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Introduction to 3D printing

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Introduction to 3D printing


The rise of 3D printing

3D printing is a method of creating three-dimensional objects, typically made of plastic, by adding multiple layers on top of each other. The object’s design is created on a 3D modelling software and then printed using specialised machines called 3D printers. These printers melt and deposit plastic filament layer by layer, building the part from the bottom up.

While the technology was first used in the 1980s, it became more popular and accessible to hobbyists around 2005. Since then, there have been numerous 3D printer suppliers, new materials with various properties, open source management software solutions, and a large community of people supporting and developing the technology.

Initially, 3D printers were mainly used for artistic projects such as figurines or souvenirs. However, buyers soon realised the potential for more practical parts that could replace damaged components or expand the possibilities of finished products. A vivid example of this is the numerous improvements that buyers make to their 3D printers, such as dust covers, holders, and electronic boxes.



There are three main reasons why 3D printing is currently unbeatable in the production of small batch plastic parts: freedom of design, production speed, and low cost.

Unlimited design

Unlike conventional machining technologies that rely on material removal, 3D printing is an additive process. Here are some of its advantages:

  • During the printing process, the machine has access to every point of the model – it is possible to create a hollow, fully enclosed spherical part with specific shapes on the inside;
  • Some printers can include two or more different materials in the same part – that can be used for multicoloured designs or if special mechanical properties are required;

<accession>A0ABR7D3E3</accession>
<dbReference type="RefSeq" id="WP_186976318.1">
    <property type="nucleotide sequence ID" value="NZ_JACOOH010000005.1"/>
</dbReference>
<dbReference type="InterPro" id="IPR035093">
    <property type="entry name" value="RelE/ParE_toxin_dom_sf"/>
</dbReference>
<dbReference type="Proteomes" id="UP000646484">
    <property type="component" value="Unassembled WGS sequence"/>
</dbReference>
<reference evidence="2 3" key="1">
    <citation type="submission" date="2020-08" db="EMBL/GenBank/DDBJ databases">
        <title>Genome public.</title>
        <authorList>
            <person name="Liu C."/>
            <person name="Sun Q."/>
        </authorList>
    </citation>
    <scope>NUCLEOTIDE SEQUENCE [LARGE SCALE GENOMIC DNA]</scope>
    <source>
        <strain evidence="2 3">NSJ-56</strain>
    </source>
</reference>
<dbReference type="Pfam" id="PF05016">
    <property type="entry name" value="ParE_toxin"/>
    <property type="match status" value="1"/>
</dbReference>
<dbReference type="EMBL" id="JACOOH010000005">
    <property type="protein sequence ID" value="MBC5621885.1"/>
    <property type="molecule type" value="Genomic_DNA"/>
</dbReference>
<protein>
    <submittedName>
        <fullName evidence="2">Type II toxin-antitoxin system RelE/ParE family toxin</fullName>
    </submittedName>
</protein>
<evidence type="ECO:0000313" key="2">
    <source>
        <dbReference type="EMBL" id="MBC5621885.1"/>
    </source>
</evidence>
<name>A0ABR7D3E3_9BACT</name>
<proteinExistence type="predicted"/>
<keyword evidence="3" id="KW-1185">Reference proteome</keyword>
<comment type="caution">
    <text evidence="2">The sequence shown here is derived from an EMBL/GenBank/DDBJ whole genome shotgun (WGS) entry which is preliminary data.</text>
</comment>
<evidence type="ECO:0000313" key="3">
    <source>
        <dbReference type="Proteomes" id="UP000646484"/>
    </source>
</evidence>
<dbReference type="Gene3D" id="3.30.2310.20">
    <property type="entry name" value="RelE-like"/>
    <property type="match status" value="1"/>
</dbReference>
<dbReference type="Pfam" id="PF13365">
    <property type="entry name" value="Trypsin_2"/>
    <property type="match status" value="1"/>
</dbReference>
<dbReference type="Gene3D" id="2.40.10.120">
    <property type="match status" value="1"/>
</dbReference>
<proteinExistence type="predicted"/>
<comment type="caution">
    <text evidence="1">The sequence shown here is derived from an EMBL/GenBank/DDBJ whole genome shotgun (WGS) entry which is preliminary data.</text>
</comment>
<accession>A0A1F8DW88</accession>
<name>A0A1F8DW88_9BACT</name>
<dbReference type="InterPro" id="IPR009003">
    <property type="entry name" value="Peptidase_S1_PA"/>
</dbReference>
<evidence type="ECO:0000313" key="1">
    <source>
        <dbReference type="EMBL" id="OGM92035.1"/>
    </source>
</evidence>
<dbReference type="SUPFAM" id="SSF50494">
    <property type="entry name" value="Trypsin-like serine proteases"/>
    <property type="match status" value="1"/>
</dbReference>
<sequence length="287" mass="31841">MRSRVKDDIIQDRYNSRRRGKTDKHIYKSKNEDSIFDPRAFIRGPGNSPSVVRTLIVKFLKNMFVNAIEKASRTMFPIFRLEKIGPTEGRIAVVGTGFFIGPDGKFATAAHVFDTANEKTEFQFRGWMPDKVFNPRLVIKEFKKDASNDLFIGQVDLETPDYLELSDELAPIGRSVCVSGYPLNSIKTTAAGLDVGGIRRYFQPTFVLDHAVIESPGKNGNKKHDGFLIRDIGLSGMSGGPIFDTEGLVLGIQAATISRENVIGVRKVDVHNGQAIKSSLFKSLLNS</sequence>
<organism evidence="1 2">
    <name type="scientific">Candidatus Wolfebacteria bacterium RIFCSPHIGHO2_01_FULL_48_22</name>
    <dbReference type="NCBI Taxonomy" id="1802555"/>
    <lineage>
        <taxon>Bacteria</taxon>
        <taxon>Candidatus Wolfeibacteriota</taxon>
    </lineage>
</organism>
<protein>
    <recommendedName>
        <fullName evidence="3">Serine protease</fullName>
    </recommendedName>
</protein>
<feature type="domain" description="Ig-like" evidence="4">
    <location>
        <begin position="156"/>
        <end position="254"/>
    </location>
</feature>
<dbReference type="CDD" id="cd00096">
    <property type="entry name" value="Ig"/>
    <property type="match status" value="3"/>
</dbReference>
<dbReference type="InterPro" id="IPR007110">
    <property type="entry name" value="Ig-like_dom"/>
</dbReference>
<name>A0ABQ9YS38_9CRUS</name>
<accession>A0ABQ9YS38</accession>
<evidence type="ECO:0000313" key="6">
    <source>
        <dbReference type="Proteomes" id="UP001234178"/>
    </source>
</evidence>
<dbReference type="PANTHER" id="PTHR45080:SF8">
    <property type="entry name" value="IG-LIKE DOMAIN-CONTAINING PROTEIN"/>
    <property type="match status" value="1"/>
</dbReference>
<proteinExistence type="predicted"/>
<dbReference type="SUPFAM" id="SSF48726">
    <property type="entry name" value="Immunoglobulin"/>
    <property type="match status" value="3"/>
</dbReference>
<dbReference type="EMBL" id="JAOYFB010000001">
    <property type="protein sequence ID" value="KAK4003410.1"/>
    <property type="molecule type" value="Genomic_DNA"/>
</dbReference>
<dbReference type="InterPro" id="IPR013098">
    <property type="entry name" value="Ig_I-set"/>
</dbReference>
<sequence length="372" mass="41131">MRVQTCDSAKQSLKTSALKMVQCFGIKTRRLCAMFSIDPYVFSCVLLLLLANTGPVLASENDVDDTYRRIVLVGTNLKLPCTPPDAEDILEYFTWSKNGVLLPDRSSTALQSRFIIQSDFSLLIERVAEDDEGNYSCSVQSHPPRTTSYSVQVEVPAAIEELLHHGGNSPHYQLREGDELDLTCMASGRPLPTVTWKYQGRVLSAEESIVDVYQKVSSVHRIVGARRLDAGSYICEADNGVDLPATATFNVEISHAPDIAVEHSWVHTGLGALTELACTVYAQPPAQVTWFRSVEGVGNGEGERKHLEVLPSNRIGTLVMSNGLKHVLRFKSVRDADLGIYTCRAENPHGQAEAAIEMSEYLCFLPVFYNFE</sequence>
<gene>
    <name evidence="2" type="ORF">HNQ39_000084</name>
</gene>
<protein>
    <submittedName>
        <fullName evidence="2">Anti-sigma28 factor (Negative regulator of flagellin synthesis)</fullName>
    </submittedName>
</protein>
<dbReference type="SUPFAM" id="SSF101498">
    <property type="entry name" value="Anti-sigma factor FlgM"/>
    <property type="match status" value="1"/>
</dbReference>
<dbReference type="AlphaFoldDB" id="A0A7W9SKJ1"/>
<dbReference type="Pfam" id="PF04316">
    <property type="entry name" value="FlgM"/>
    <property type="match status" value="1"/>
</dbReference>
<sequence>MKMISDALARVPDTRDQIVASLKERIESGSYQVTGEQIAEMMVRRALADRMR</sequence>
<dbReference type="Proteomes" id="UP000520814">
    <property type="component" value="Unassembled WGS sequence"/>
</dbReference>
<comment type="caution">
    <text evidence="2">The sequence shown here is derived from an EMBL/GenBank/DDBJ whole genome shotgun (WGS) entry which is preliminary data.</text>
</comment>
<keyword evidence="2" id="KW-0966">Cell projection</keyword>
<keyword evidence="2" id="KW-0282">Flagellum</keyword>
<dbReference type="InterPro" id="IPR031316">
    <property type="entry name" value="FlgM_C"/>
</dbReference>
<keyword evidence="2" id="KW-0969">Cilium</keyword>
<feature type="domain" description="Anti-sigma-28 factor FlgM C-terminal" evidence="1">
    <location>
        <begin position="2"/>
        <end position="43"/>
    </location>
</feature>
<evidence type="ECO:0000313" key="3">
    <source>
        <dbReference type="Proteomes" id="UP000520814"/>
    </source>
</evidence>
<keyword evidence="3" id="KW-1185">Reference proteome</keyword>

• The geometrical complexity does not affect the print – all the necessary information is in the 3D model; since the printer builds the part layer by layer, every complex shape is just a combination of simpler 2D polygons;
  • Various printing parameters can be modified within the printer management software. Changing the part density or layer thickness, for example, can make the final product dense and strong or almost hollow and hence lighter and cheaper.

Saves time and money

Once a 3D model is complete, the only operation left is the printing itself. The lack of additional steps saves lots of time and effort, especially when an unexpected design alteration is required and the part has to be remade. The printing usually takes only a couple of hours (depending on its size) and no operator or subsequent processing are needed. The process is relatively inexpensive (low cost of materials and tools compared to traditional machining) and easily automated. For example, on our website you can upload an .STL model and immediately see the price and delivery time. This significantly reduces the overall ordering time as well as the possibility for human error.


Applications of 3D printing

With the development of new plastic materials and advanced printers, 3D printed parts are becoming a reliable alternative to some metal parts used in various industries. The technology is not an one-size-fits-all solution but great results can be accomplished if the following conditions are met:

  • The parts are subjected to light to moderate loads; even though there are multiple engineering grade plastics (PETG, ABS, Nylon) their strength can’t compare with the strength of metals;
  • The parts are loaded in no more than two perpendicular directions and the printing orientation is chosen appropriately – because of the way 3D printed parts are made they are weaker in the vertical direction (where layers are added on top of each other); loading and printing orientation are important factors during the design process;
  • The parts are not subjected to high temperatures – most plastics lose their mechanical properties at about 70 degrees Celsius;
  • The number of printed parts is relatively small; with orders larger than 10 000 units, other technologies, such as injection moulding, become more cost-effective.



The 3D printing technology is not a replacement for the standard CNC machines, but rather a complementary tool that can bring significant reductions in both manufacturing time and cost for specific parts. There are many opportunities for optimization in the CNC machining workshop, as many of the parts and tools there meet the criteria mentioned above.

In the upcoming articles we will present some curious use cases of 3D printed parts within the machine building industry. Stay tuned!

What is your experience with 3D printing! Or maybe you have a question? Tell us in the comment section!

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